A project to revive the wool industry

Scientists at the CSIC are involved in a European Life project aimed at developing a dry wool scouring cycle, eco-efficient and with no waste. This cycle will totally recover the by-products that are commercially valuable. Washing wool in a factory.In the wool production, the washing stage has serious disadvantages such as the big amount of water needed and the production of a waste effluent whose treatment is sophisticated and economically expensive. For every kilogram of washed wool, 17 litres of waste water are approximately produced with a high pollutant load (organic matter, detergents and a variable amount of micro-contaminants).

“The high water consumption and the regulations which are environmentally very strict, have made many wool European companies move to other countries”, explains Maria Luisa Coderch, research professor at the CSIC’s Instituto de Química Avanzada de Catalunya (IQAC). “The aqueous washing of wool, which is now the only technology available, produces waste water with a high level of pollutants. The few European companies of washing wool cannot compete in a global market because of the high cost that the treatment of this waste water supposes”.     

Aimed at finding a more efficient and competitive process that could revive the wool industrial sector, scientists at the CSIC’s Instituto de Química Avanzada de Catalunya and at the technological centre LEITAT, working together with two companies (RMT and Peinaje del Rio Llobregat), are cooperating to develop a pilot plan that enables an affordable dry wool scouring that doesn’t produce waste water.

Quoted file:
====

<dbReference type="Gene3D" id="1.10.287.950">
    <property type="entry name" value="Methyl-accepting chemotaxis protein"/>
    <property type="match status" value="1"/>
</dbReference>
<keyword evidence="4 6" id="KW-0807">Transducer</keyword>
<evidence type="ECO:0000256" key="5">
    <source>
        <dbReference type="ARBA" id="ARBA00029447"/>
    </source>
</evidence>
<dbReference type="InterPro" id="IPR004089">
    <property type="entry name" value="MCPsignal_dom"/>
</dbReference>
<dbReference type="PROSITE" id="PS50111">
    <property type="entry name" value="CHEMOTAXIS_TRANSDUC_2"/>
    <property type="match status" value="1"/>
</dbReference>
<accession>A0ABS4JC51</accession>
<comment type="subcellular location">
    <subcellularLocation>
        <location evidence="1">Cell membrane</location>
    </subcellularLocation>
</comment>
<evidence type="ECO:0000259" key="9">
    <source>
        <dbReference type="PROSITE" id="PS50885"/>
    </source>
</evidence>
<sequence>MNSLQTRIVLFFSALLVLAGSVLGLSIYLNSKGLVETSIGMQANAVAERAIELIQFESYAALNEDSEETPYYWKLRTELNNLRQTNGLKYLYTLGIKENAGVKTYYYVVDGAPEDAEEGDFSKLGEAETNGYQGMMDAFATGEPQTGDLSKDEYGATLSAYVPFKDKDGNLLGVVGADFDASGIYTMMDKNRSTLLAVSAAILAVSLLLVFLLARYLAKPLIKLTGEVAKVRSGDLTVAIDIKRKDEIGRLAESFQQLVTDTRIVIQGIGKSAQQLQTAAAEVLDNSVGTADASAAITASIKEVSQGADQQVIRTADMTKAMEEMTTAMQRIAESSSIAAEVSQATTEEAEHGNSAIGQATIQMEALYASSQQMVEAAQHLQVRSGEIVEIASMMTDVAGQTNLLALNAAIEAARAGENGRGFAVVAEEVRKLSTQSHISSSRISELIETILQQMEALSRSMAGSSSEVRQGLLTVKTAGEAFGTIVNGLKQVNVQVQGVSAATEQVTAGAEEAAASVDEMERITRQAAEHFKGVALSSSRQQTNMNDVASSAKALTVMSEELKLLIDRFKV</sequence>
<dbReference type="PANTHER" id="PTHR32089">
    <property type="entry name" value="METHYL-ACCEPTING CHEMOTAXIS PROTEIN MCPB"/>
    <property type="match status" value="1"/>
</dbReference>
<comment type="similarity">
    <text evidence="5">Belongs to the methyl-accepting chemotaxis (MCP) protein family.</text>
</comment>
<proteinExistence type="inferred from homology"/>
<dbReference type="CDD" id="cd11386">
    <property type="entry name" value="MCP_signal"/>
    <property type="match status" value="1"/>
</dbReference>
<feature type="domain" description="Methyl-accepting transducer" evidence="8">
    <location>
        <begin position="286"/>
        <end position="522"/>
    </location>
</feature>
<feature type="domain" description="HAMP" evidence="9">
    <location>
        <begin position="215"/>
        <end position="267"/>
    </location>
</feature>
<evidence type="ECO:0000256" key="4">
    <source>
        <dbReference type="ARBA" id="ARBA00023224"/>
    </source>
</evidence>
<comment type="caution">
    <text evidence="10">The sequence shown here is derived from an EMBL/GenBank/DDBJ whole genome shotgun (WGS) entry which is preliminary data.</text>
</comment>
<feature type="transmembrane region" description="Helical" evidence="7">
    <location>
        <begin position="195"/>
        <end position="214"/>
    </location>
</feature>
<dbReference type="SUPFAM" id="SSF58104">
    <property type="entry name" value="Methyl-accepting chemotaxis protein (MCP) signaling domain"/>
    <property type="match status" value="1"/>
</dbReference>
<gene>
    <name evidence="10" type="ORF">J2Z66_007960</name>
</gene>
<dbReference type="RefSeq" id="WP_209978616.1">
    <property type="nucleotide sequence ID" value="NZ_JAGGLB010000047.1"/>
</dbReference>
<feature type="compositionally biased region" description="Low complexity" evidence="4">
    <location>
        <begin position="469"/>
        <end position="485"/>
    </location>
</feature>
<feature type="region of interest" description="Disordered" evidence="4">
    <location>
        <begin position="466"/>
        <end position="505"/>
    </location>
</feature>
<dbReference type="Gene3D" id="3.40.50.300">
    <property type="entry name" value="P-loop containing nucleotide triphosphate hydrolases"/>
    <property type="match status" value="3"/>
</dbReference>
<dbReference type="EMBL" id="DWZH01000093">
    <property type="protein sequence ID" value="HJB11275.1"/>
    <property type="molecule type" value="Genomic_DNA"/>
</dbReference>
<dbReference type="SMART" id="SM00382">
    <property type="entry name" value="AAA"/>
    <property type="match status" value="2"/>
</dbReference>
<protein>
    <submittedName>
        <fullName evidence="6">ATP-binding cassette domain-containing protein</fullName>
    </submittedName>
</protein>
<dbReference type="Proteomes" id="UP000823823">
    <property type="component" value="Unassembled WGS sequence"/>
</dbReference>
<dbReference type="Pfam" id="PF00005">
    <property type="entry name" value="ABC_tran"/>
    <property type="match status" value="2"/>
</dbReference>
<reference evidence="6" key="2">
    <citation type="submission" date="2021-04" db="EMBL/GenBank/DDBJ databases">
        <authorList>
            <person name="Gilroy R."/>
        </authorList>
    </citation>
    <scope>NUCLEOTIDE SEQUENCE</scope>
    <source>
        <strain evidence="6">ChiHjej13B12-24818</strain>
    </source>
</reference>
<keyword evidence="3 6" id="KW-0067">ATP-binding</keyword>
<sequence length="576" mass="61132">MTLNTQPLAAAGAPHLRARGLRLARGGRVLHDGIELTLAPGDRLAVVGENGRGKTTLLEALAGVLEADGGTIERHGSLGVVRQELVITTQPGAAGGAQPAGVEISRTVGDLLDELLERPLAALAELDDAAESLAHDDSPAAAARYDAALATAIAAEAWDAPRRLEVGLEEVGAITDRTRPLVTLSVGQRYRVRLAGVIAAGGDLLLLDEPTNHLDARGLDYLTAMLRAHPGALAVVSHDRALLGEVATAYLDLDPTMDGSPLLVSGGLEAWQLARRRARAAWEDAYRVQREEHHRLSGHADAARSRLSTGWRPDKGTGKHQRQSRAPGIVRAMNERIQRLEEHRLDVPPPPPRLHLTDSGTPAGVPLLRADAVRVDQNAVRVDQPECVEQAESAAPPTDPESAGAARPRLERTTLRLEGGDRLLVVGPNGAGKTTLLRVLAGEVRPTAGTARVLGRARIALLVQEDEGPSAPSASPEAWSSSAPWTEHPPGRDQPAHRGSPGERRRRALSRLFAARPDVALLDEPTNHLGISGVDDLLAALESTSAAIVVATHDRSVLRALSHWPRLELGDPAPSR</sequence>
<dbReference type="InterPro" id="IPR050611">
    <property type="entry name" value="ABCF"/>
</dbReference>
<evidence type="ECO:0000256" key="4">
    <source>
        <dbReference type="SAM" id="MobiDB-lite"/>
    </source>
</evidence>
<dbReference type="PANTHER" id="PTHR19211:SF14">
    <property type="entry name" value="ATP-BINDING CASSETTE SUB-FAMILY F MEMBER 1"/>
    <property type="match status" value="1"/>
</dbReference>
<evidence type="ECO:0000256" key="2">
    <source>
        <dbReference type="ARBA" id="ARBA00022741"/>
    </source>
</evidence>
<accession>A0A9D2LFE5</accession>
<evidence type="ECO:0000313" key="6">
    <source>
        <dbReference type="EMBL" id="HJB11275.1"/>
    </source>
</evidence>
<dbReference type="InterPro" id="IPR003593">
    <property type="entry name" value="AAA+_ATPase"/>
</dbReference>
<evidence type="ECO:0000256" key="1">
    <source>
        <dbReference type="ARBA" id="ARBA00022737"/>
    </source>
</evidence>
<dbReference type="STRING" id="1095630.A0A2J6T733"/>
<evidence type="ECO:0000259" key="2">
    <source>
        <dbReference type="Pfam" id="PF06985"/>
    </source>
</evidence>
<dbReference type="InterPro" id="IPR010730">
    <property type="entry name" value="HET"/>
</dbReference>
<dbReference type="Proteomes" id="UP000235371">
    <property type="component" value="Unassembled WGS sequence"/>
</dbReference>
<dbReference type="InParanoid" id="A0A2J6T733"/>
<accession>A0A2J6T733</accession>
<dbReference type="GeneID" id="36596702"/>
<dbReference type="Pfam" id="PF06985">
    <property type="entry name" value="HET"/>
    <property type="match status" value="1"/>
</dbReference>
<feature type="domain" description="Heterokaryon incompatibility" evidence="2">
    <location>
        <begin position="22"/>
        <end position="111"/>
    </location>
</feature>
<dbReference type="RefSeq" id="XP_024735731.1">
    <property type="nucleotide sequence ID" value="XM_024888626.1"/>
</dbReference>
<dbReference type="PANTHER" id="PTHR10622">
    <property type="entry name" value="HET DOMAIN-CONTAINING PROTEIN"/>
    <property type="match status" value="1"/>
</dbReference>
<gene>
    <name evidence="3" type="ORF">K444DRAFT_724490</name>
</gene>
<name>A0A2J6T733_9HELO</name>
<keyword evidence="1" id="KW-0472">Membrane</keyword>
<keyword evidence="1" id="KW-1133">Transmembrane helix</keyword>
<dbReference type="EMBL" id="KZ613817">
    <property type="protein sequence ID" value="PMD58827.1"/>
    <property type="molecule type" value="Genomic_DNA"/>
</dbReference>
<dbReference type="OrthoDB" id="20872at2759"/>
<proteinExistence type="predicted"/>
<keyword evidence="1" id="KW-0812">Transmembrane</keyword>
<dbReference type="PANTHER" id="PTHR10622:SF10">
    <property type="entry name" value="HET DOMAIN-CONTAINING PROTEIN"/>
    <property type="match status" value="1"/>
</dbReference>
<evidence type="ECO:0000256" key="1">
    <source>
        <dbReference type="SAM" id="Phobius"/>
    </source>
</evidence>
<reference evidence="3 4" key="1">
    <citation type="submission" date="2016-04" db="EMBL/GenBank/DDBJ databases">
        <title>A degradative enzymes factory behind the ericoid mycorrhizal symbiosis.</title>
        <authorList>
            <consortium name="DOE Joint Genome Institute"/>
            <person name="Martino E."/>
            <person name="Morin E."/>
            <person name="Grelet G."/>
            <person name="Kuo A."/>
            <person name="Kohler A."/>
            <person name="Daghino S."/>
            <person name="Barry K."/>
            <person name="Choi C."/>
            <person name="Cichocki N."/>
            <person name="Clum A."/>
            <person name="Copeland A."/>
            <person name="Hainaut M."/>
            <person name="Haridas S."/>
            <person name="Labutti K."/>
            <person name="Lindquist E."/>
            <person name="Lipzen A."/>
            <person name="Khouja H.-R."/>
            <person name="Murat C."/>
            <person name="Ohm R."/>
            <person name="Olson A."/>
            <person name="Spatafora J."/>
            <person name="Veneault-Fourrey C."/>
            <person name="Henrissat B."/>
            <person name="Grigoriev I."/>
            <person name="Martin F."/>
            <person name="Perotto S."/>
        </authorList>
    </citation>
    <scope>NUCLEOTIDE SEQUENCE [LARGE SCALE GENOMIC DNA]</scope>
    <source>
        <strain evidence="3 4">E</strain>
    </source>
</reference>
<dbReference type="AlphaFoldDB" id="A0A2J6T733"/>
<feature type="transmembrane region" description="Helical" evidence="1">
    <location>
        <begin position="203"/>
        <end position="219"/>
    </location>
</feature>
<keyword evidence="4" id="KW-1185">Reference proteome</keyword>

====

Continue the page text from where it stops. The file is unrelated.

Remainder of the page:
The project, Eco-Efficient Dry Wool Scouring with Total By-Products Recovery or WDS (for Wool Dry Scouring), is an initiative of the company RMT. Coordinated by the technological centre LEITAT, it has a budget of 3 million Euros, which are partially funded by the Life European program.

Closed and with no waste

The process to be developed in this project is a closed dry cleaning cycle, based on the use of solvents; therefore the use of water would be reduced up to 90%. The project is focused on maximizing the recovery of the wool products (wool but also wool grease-lanoline and dust and vegetal fiber), in order to obtain valuable by-products such as lanoline and wool dust.

Maria Luisa Coderch, points out that “lanoline has a high added value in the market and wool dust is well known as a slow-release fertilizer and rich in potassium. The wool grease (lanoline) and the wool dust will be recovered preventing them polluting the effluents. Therefore the sophisticated and expensive treatment of waste water will be avoided”.  

The scientists estimate an overall cost reduction of 40%

Besides, the wool dry scouring allows the improvement of the quality of the wool, which is more white, with a low grease content (lanoline is almost totally removed) and with its fibres more open, which gives it a smooth and fluffier appearance.      
This is not the first time that the use of solvents has been proposed for the wool industry, although this has never succeeded because the solvents are in fact a source of pollutants. The novelty of this project is the closed cycle scientists propose: solvents will be reused and will never be thrown with the waste.

The scientists estimate an overall cost reduction of 40% in regard to the current aqueous system. The estimation includes the savings in water and energy, savings in waste water treatment and land disposal, and the possible income from the sale of by-products.